Laminate Flooring Review

Due to the construction of laminate flooring these floors cannot be secured permanently to the substrate underneath. Instead, laminate flooring needs to be floated over the top of the sub-floor. This is true whether the sub-floor is wood, concrete or another existing hard surface flooring material.

Floating Floor Installation for Laminate Flooring

installing laminate flooringA benefit of a floating floor installation is the floor can be used in areas where other types of flooring installation are not recommended. For example: 3/4" solid wood flooring cannot be nailed down over a concrete slab but a laminate floor with the similar realistic, visual appearance could be used. Another example is many hard surface floors are not recommended to be used over OSB particle board, which is commonly used as the sub-floor in home construction, but a floating laminate floor is acceptable. One note: even with a floating floor installation the sub-floor still has to be up to standards and extremely level to avoid costly installation issues.

The key to a floating flooring installation is the special tongue-and-groove locking system that "locks" the planks securely together. Some laminate floors require gluing the tongue and grooves while others have a patented glueless locking system, which is often referred to as "Click-Lock". Most laminate floors today are of the glueless variety.

Laminate Flooring Installation Tips

Like hardwood flooring, laminate floors need to be acclimated to the room. It is best that the installer places the boxes in the room 48 hours prior to installation. Each box should be laid flat in the room, not stacked on top of each other. This will dramatically reduce the chance of planks cupping or buckling during and after installation, as well as help reduce the possibility of planks not fitting together properly.

During installation the installers should visually inspect ever plank prior to installing and pull planks from several boxes for laying in a row. This will ensure the floor looks consistent and help avoid any obvious shading from slight color variations. From row to row the plank end joints should be staggered and at both ends of a row the last plank should be greater than 6" long. It is best to dry layout several rows of planks while squaring up the room and checking the door jambs.

Between the laminate flooring and the sub-floor there needs to be a layer of an approved, overlapping plastic poly sheet, which also acts as a vapor barrier and allows the floor to move freely over the sub-floor. Laminate floors have either a medium density fiberboard (MDF) or high density fiberboard (HDF) center core that can swell and shrink with changes in humidity levels. Most manufacturers treat the fiberboard cores with a water repellent chemical to improve their resistance to moisture. Underneath the fiberboard core is a stablizing layer to help minimize the effects of changes in humidity and temperature, which improves some diminsional stability to the planks. This is why these floors need to be floated and not permanently secured to anything in the room. A gap clearance needs to be left between all vertical walls and the flooring so the planks are allowed to freely expand and contract laterally. The width of the gap is generally determined by the amount of relative humidity present in the room. If the room is very large the flooring many require expansion joints inserted as specified by the flooring manufacturer. The gaps are not noticeable because of the molding along the walls hides it.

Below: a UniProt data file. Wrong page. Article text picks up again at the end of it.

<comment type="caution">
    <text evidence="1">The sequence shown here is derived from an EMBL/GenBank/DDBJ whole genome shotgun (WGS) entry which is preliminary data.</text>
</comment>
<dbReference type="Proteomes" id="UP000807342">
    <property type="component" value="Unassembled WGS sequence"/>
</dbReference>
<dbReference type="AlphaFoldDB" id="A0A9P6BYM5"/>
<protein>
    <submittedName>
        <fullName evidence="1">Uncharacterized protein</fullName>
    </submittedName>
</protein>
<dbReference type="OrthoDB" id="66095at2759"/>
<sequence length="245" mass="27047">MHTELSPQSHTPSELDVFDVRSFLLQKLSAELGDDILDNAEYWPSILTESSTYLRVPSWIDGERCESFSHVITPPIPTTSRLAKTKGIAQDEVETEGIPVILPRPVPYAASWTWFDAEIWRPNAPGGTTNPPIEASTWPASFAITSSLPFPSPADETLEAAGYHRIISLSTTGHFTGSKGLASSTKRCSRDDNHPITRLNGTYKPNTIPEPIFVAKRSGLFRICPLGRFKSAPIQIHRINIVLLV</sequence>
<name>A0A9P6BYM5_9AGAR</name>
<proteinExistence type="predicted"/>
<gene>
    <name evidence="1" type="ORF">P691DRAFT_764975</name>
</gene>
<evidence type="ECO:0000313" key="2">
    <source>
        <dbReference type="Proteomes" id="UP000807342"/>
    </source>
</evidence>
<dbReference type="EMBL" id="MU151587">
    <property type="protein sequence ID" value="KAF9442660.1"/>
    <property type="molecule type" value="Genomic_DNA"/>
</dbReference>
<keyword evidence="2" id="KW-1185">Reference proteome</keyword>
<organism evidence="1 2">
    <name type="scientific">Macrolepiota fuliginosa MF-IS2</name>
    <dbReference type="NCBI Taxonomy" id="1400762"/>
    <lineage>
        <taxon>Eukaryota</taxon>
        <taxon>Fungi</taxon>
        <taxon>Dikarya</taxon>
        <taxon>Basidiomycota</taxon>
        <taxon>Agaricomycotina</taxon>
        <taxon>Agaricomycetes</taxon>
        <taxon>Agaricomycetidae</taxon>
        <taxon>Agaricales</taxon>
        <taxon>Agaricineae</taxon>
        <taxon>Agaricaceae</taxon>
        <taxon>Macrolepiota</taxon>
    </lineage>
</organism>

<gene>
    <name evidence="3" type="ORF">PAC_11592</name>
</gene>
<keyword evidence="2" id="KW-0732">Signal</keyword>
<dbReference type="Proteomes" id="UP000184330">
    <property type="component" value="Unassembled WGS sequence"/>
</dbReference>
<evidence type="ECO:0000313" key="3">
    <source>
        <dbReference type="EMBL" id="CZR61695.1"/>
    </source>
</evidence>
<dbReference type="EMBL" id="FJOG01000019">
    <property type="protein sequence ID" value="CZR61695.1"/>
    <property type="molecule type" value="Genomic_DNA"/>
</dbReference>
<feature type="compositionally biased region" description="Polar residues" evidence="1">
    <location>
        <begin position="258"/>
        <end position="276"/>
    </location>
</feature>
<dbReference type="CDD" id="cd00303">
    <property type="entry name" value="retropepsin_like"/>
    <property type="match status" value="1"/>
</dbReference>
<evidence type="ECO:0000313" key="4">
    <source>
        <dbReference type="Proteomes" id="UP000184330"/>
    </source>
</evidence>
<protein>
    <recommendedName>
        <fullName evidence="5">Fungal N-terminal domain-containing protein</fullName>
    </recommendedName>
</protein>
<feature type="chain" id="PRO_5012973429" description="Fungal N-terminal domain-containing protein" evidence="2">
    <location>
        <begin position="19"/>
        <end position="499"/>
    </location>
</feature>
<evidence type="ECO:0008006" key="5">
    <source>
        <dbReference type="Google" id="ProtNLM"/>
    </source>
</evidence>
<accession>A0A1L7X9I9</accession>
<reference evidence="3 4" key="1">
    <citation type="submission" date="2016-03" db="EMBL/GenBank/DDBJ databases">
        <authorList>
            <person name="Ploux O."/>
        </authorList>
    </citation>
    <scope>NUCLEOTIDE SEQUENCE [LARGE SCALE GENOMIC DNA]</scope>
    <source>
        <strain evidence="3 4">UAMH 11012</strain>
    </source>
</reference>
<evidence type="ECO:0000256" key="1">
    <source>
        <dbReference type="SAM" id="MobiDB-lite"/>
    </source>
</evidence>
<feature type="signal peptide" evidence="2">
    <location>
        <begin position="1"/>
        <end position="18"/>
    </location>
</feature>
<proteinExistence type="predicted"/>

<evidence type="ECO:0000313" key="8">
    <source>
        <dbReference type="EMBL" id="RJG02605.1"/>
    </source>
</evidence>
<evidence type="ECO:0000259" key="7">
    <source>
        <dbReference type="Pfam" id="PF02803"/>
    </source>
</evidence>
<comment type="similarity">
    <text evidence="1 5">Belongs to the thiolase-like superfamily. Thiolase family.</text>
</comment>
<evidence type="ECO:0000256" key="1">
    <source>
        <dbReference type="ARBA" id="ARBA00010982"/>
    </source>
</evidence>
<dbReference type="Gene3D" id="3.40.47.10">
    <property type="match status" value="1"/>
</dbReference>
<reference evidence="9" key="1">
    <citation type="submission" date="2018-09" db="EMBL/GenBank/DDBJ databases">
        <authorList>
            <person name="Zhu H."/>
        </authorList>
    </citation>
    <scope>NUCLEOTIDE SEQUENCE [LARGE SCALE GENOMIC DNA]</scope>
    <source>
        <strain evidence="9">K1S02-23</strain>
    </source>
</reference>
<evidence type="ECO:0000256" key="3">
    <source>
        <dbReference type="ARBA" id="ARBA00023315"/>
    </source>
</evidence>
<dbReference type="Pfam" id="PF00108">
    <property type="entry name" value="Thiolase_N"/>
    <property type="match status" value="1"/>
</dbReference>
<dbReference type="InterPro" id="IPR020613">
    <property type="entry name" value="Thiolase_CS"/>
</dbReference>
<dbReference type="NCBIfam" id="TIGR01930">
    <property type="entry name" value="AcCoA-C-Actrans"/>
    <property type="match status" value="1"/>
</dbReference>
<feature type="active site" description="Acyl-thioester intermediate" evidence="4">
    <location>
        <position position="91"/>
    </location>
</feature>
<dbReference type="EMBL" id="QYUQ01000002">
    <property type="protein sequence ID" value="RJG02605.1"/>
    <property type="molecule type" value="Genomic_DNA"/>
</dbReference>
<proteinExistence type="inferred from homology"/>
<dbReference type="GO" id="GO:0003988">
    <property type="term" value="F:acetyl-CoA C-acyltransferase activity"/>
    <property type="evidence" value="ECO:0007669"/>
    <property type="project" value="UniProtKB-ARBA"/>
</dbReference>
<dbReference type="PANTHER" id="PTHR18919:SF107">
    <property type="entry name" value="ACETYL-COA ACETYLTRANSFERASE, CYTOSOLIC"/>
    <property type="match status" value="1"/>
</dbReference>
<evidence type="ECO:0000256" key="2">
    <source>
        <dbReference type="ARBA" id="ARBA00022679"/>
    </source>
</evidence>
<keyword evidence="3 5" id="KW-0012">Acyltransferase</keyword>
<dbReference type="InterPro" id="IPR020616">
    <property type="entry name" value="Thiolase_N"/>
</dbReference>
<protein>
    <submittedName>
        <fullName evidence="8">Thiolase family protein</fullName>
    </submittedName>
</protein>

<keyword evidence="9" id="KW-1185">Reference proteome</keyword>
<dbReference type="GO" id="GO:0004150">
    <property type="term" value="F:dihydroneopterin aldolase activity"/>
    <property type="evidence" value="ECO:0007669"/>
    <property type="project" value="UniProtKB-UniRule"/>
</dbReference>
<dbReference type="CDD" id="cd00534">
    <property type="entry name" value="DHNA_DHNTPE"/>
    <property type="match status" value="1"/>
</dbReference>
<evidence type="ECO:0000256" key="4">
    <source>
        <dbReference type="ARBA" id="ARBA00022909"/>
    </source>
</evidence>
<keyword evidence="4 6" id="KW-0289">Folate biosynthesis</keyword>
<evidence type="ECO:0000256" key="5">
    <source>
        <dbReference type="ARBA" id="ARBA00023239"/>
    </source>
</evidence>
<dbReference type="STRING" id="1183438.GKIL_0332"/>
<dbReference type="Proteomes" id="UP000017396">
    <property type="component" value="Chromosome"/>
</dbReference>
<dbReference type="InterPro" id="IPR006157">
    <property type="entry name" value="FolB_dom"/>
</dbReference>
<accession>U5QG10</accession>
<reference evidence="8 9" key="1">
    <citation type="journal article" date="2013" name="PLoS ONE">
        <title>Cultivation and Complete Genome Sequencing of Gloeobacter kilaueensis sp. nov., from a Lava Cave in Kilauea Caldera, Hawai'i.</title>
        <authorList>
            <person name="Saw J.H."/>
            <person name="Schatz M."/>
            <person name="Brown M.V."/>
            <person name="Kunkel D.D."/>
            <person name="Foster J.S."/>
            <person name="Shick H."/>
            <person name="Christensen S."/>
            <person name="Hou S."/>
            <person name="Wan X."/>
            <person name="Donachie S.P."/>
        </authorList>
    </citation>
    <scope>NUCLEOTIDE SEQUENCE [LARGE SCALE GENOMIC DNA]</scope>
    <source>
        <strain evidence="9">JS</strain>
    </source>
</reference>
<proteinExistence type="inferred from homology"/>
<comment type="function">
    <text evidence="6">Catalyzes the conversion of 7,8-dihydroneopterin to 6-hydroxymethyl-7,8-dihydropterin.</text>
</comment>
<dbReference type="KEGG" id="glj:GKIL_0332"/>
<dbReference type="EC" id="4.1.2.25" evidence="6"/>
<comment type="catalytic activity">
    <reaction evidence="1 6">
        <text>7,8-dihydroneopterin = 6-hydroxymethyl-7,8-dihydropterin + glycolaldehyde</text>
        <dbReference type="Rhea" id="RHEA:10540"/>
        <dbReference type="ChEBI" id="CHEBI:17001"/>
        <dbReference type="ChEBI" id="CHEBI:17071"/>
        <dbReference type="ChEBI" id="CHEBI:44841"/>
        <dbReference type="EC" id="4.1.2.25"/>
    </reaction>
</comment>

The better grade laminate floors have a stronger, denser fiberboard core and the planks will be overall thicker and sturdier. Plus, better moisture protection from changes in relative humidity. The tongue and grooves will also be sealed or coated to help prevent moisture from entering from above. Another option to consider when purchasing a laminate floor is to buy a special, dense padding to help reduce the noise level while walking across the floating flooring and make the floor feel warmer. Some laminate floors come with the padding already pre- attached to the back of the planks.

For specific installation information and recommended practices consult the manufacturer's written installation materials, or better yet leave it up to our professionally trained installation crews to do it right for you.